01 Jul 2022

COMMENT: We need to talk about Tuam

We need to talk about Tuam

"We gave them (the children) up because of our perverse, morbid relationship with what you call respectability.”

We need to talk about Tuam — not that the victims and their relatives need to hear anything we have to say, whether it be pious ruminations or fiery denunciations.

No, it’s we who need to talk. We need ask ourselves hard questions and we need to answer them — like how it came to be the case that the Bon Secour nuns who ran the mother and baby home in Tuam were only doing what we wanted them to do.

As Enda Kenny put it last week in the Dail, “they didn’t break into our homes and steal children from us.

“We gave them up to spare the savagery of gossip... we gave them up because of our perverse, morbid relationship with what you call respectability.”

He’s right of course, but we have to allow ourselves to meditate on the fuller implications of that moment when somebody somewhere decided that burying 796 infants and toddlers in a septic tank was OK.

What lead them there? 

What did they think as they lowered the first small body into the tank? 

Or the second? Third? 

The 225th? 

The 796th? 

Did they mourn for the child? Were there tears? 

Was there even a ceremony? A few words said? 

What lead those children to these places? Why did so many children die despite the fact that the State was paying handsomely for their upkeep?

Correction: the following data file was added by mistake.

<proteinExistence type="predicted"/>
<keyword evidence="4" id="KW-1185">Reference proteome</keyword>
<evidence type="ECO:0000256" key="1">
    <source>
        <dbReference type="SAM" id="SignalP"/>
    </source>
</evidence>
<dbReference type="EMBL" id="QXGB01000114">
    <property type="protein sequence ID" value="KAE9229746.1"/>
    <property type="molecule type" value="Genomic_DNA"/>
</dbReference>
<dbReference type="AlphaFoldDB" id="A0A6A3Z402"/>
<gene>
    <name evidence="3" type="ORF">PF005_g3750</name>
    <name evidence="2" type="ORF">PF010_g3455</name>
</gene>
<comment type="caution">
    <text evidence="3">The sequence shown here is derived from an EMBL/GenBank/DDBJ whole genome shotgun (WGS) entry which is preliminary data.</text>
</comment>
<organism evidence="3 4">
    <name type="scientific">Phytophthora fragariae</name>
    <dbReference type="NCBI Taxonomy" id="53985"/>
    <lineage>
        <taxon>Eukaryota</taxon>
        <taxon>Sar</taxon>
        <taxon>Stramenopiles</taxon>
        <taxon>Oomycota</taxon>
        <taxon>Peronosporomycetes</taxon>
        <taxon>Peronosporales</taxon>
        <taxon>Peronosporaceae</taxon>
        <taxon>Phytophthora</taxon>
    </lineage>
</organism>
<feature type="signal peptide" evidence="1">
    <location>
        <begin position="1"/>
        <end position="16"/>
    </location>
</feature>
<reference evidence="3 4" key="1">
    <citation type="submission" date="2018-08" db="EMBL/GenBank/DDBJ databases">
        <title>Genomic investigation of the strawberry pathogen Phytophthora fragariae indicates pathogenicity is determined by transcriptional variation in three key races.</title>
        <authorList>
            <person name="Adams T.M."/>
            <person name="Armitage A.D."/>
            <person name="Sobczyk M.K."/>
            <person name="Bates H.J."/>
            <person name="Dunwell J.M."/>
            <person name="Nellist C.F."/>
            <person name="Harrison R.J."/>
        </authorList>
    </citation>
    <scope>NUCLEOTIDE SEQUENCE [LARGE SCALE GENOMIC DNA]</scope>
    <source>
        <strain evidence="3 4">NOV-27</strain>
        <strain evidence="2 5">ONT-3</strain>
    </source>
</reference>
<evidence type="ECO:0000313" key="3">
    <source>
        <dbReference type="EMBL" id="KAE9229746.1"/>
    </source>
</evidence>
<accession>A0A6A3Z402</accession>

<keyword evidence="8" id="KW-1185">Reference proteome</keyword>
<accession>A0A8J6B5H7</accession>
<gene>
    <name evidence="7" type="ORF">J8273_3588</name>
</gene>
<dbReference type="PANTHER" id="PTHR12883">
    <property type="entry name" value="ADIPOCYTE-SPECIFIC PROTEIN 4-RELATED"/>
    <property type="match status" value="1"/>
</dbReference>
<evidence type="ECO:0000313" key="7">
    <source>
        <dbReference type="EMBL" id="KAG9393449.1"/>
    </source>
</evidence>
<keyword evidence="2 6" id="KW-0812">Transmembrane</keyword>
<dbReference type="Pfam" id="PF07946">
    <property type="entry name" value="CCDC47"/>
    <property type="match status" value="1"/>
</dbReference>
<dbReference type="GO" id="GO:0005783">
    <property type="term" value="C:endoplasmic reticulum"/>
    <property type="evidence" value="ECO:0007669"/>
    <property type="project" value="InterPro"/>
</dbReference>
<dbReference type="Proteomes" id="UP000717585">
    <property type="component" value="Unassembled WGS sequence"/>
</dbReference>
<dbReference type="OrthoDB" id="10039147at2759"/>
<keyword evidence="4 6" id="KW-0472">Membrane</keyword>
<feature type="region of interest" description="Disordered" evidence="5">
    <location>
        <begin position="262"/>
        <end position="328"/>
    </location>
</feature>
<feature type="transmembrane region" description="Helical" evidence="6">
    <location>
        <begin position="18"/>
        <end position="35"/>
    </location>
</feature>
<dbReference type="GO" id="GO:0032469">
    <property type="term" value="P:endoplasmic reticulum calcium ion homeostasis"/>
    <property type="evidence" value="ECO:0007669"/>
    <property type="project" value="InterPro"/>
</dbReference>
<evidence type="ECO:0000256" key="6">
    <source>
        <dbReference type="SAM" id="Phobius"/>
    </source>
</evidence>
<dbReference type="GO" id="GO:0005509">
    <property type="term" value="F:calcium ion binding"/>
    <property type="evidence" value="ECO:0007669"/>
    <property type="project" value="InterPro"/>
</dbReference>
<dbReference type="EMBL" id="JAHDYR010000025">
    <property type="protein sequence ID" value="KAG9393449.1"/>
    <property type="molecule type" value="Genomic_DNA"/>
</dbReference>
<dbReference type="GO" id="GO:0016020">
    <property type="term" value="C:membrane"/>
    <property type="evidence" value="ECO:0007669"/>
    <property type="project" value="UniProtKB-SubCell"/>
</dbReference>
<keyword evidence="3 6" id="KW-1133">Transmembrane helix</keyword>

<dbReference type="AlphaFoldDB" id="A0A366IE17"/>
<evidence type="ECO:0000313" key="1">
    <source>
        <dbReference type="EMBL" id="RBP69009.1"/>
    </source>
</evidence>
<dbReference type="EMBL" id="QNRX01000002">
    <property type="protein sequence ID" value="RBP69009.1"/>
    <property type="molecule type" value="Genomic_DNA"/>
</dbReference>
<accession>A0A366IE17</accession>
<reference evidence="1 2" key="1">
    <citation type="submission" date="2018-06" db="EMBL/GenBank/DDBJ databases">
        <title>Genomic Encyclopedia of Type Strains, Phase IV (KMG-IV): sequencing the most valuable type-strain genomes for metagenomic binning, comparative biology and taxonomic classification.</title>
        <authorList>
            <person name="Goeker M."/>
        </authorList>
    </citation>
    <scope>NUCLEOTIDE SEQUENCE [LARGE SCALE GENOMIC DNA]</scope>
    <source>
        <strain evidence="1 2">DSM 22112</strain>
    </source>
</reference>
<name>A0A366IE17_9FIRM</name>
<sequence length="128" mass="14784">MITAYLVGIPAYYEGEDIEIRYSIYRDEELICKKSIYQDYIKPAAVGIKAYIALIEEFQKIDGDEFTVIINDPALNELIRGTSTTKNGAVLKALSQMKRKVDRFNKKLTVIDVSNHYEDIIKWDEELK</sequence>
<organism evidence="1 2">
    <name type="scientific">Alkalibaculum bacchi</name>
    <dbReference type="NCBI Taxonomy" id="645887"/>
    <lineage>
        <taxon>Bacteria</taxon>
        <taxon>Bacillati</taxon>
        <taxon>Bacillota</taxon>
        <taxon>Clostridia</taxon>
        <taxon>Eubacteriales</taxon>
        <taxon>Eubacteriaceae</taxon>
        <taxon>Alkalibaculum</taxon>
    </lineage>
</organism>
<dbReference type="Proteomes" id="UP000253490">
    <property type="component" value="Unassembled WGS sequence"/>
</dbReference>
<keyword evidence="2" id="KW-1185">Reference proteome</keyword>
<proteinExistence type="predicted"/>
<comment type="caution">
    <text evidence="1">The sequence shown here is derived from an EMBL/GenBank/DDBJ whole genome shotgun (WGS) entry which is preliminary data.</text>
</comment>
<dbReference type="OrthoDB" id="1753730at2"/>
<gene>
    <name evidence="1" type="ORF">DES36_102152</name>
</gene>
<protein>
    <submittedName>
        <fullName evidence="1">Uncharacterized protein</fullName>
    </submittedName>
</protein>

It’s important to note that while they were nuns, they weren’t from outer space. We need to ask what lead those who were nuns or lay people to a point in their lives where they worked there — and continued to work there despite everything?

We need to accept now that there will likely be several more Tuams. It was not the only home for women who would have been characterised as ‘sinful’ and their children, the product of the so-called ‘sin’. In more recent days there is dark talk of children being trafficked or experimented on, and that for many years hundreds of bodies of deceased babies were “donated” for dissection practice to the major medical teaching colleges.

Where is the evidence of the celebration dignity of human life so preached about by church leaders?

Writing in the Guardian last Wednesday, Emer O’Toole suggested: “Hundreds of dead babies are not an asset to those invested in the myth of an abortion-free Ireland; they inconveniently suggest that Catholic Ireland always had abortions, just very late-term ones, administered slowly by nuns after the children were already born.”

It’s a very very harsh thing to say, but it’s hard to deny it.

It’s clear now that our national low self esteem was so pervasive that there was literally nothing we wouldn’t do to ‘keep up appearances’.

Tuam is the logical conclusion of saying that not only is there an idealised version of the Irish citizen, but that that ideal (Catholic, genial, pure of heart, innocent of the terrible world, seemingly possessed of a native wisdom without any intellectual curiosity) is to be so preferred that we will happily lock away, maltreat, neglect to the point of death and dump in a septic tank 800 children who do not meet that strict definition.

We need to talk about hypocrisy, and why we don’t like people who are different or who speak out.

I don’t know the answer to this, but we need to ask if there is a meaningful difference between what happened to these babies and what happened to those the Nazis didn’t like.

We need to talk about all of this – or as F. Scott FitzGerald wrote, we’ll be the ones who “beat on, boats against the current, borne back ceaselessly into the past.”

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